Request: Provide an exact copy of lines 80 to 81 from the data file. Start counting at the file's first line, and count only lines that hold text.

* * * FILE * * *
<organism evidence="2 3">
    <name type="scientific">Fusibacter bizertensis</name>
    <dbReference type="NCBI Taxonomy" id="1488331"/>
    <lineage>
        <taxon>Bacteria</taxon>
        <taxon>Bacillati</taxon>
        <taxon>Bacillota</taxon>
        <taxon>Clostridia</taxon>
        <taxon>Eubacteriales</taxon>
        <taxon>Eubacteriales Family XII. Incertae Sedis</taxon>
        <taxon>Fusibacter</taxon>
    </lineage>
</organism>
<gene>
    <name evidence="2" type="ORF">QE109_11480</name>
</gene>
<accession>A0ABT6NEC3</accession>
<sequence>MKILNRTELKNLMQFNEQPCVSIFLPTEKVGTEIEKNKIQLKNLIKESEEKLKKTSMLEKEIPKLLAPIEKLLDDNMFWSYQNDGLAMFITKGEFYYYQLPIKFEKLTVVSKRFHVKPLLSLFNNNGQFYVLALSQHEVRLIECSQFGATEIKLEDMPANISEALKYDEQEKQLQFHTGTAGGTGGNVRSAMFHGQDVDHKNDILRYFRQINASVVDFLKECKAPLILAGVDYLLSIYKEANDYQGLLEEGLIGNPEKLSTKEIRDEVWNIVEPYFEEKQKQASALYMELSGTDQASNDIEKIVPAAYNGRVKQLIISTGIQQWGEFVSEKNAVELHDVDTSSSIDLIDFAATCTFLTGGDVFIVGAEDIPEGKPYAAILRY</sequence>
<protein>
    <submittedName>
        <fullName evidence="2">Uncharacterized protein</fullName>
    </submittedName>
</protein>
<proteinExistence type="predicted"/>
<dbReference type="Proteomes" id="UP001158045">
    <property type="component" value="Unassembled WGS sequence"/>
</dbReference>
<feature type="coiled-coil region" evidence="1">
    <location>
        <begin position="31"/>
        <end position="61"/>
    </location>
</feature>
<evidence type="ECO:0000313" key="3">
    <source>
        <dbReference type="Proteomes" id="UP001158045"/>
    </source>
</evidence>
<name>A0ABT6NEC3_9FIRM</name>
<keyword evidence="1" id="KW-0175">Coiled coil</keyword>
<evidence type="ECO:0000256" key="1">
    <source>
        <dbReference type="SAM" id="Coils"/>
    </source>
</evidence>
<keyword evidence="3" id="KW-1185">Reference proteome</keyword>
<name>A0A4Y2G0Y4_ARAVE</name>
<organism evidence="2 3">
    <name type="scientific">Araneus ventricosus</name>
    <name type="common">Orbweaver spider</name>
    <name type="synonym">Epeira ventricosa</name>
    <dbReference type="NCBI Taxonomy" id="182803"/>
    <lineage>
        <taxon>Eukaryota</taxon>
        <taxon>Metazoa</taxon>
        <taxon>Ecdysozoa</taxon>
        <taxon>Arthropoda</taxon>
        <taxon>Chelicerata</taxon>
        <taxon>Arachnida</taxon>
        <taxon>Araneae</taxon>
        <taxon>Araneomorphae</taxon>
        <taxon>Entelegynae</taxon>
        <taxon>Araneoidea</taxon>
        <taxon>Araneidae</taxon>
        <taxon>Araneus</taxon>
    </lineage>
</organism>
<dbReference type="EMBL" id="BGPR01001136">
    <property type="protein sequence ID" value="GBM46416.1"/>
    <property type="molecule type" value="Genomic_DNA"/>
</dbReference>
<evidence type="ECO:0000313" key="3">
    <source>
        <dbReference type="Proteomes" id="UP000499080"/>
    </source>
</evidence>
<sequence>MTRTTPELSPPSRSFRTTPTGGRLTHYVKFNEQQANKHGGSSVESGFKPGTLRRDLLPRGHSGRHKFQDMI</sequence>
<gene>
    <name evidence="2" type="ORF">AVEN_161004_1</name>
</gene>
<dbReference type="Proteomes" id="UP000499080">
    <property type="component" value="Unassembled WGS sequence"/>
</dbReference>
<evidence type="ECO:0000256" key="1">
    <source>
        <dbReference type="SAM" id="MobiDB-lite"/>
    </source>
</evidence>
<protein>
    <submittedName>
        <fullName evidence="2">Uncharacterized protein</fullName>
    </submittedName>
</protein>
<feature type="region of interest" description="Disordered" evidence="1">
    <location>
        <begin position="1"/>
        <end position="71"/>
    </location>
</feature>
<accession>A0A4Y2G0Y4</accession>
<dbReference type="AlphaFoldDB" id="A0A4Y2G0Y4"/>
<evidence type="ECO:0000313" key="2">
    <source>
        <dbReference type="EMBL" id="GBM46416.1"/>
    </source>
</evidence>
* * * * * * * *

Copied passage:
</gene>
<dbReference type="Proteomes" id="UP000499080">